When Michael Cusack moved to Dublin, in 1877, to open his academy preparing Irish students for the Civil Service examinations, sport throughout Ireland was the preserve of the middle and ascended classes.
Within Cusack’s academy sport was central with students who were encouraged to participate in rugby, cricket, rowing and weight-throwing.
In the early 1880’s Cusack turned his attentions to indigenous Irish sports. In 1882 he attended the first meeting of the Dublin Hurling Club, formed ‘for the purpose of taking steps to re-establish the national game of hurling’.
The weekly games of hurling, in the Phoenix Park, became so popular that, in 1883, Cusack had sufficient numbers to found ‘Cusack’s Academy Hurling Club’ which, in turn, led to the establishment of the Metropolitan Hurling Club.
On Easter Monday 1884 the Metropolitans played Killiomor, in Galway. The game had to be stopped on numerous occasions as the two teams were playing to different rules.
It was this clash of styles that convinced Cusack that not only did the rules of the games need to be standardised but that a body must be established to govern Irish sports.
Cusack was also a journalist and he used the nationalist press of the day to further his cause for the creation of a body to organise and govern athletics in Ireland.
On October 11 1884 an article, written by Cusack, called ‘A word about Irish Athletics’ appeared in the United Ireland and The Irishman. These articles were supported a week later by a letter from Maurice Davin, one of three Tipperary brothers, who had dominated athletics for over a decade and who gave his full support to the October 11 articles.
A week later Cusack submitted a signed letter to both papers announcing that a meeting would take place in Hayes’s Commercial Hotel, Thurles on November 1 1884.
On this historic date Cusack convened the first meeting of the ‘Gaelic Athletic Association for the Preservation and Cultivation of national Pastimes’. Maurice Davin was elected President, Cusack, Wyse-Power and McKay were elected Secretaries and it was agreed that Archbishop Croke, Charles Stewart Parnell and Michael Davitt would be asked to become Patrons.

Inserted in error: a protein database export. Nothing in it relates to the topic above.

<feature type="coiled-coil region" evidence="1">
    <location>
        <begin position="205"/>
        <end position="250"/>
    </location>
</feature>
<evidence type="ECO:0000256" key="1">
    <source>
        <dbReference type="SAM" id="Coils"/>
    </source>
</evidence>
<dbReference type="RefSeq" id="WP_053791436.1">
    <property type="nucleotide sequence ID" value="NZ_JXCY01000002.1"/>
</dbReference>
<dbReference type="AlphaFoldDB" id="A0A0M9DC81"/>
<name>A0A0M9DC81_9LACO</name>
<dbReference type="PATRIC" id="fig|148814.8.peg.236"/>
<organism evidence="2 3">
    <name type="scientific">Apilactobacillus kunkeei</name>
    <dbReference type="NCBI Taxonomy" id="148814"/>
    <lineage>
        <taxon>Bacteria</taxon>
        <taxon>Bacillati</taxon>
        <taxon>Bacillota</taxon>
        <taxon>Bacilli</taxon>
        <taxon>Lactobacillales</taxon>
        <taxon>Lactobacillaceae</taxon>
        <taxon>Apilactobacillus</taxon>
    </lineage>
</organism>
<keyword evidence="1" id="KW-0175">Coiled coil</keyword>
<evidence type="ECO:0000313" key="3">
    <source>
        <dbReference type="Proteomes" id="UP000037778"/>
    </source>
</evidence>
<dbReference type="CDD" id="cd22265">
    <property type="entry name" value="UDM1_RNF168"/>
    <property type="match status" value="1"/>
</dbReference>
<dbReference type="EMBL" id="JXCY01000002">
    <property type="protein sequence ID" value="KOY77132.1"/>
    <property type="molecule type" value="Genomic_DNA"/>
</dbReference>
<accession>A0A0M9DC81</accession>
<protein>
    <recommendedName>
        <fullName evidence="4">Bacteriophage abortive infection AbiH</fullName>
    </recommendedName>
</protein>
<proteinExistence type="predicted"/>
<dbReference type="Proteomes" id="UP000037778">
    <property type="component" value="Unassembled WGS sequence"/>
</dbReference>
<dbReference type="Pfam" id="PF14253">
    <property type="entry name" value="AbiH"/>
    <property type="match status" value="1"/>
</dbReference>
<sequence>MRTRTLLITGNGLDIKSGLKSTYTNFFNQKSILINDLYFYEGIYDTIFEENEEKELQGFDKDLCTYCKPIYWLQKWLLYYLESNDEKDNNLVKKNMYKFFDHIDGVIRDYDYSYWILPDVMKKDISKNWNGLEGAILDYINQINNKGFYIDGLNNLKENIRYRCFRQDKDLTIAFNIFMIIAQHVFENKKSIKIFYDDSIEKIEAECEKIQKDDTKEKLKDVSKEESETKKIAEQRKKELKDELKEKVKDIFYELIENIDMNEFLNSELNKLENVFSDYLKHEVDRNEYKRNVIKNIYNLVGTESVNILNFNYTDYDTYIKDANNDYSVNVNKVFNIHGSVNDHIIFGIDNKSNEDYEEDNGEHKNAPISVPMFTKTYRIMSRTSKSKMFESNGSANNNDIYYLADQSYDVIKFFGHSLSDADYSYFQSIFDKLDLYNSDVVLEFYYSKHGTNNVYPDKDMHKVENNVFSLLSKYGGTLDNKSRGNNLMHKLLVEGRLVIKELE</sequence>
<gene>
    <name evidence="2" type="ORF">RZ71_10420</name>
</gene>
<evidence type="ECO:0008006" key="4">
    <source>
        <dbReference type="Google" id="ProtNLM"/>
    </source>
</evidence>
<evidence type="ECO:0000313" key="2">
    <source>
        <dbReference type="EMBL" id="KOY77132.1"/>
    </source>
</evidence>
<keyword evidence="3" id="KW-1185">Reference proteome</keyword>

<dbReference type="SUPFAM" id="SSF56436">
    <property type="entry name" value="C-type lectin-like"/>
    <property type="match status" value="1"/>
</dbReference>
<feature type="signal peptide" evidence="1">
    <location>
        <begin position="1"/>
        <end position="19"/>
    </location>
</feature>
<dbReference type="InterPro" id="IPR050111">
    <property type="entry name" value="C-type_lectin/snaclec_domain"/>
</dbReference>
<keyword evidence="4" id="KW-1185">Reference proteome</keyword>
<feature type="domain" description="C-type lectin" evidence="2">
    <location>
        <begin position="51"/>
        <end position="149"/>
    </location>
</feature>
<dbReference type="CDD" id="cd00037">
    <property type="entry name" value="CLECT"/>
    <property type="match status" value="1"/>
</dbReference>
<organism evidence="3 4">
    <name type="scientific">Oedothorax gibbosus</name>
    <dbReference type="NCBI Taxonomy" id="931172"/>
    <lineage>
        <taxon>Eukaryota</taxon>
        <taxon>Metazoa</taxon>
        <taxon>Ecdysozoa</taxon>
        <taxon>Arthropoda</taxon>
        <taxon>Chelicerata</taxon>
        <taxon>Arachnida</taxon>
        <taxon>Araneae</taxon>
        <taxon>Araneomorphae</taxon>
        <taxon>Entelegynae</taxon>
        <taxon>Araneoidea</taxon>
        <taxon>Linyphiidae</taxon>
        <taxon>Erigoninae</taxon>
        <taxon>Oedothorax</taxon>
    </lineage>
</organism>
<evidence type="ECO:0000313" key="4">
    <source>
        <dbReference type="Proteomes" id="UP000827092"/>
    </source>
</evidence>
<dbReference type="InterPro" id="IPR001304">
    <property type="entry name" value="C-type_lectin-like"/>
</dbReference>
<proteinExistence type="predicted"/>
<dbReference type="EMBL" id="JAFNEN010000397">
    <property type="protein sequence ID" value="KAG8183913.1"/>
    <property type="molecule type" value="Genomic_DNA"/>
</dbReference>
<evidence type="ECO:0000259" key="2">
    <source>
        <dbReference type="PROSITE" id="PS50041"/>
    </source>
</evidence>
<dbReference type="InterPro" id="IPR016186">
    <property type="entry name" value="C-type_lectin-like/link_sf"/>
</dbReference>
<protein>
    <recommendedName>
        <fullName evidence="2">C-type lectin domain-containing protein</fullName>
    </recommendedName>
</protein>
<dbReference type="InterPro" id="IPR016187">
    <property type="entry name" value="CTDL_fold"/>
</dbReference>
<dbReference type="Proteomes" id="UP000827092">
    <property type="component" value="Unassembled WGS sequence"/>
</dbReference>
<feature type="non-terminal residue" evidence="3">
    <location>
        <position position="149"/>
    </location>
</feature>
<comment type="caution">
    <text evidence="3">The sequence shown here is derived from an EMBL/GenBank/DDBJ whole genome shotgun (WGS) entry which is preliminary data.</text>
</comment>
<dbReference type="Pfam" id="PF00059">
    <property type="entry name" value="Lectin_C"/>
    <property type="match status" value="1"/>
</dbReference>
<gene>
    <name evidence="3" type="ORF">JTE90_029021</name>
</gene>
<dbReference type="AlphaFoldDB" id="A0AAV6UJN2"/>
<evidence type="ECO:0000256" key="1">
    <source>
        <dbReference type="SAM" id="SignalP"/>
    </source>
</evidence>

From that initial, subdued first meeting grew the Association we know today.
Cups & Trophies
Sam Maguire Cup
Awarded to the winners of the All-Ireland Senior Football Championship. Sam Maguire was a native of Dunmanway, Co. Cork, where he was born in 1879. At 20 years of age, he took a position with the postal service in London. There he was prominent in GAA affairs as a member of the Hibernians club and played with London in the All-lreland football finals of 1900, 1901 (captain) and 1902.
He was active in the Irish Republican Brotherhood and he initiated Michael Collins into that organisation. In December 1924 he returned to Dunmanway and died there three years later.
Liam MacCarthy Cup
Awarded to the winners of the All-Ireland Senior Hurling Championship. The trophy commemorates the memory of Liam MacCarthy who was prominently associated with the GAA in London.
Tom Markham Cup
The Tom Markham Cup is presented to the winning county of the ESB GAA Football All-Ireland Minor Championship.
Irish Press Cup
Awarded to the winners of the All-Ireland Minor Hurling Championship
New Ireland Cup
Awarded to the winners of the National Football League.
Dr Croke Cup
Awarded to the winners of the National Hurling League.
Andy Merrigan Cup
Awarded to the winners of the All-Ireland Senior Club Football Championship.The All-lreland Club championships began in 1971, but the first winners of this trophy, presented for the football championship to the association by the Wexford County Board, were U.C.D. in 1974.
Tommy Moore Cup
Awarded to the winners of the All-Ireland Club Hurling Championship.A native of Ballyragget, Co. Kilkenny, Tommy Moore was prominently associated with the Faughs club in Dublin for most of his adult life.
Awarded to the winners of the U21 Football Championship.
The Cross of Cashel
Awarded to the winners of the All-Ireland U21 Hurling Championship.
M.J. “Inky” Flaherty
Awarded to the winners of the Connacht Senior Hurling Championship.
J.J. Nestor Cup
Awarded to the winners of the Connacht Senior Football Championship.
Bob O Keeffe Cup
Awarded to the winners of the Leinster Senior Hurling Championship.
Awarded to the winners of the Leinster Senior Football Championship.
Munster Senior Hurling Cup
Awarded to the winners of the Munster Senior Hurling Championship.
Munster Senior Football Championship
Awarded to the winners of the Munster Senior Football Championship.
Liam Harvey Cup
Awarded to the winners of the Ulster Senior Hurling Championship.
Anglo Celt Cup
Awarded to the winners of the Ulster Senior Football Championship.
Awarded to the winners of All Ireland Colleges Football.
Awarded to the winners of All Ireland Colleges Hurling.
Awarded to the winners of the 3rd Level Hurling Championship.
Awarded to the winners of 3rd Level Football Championship.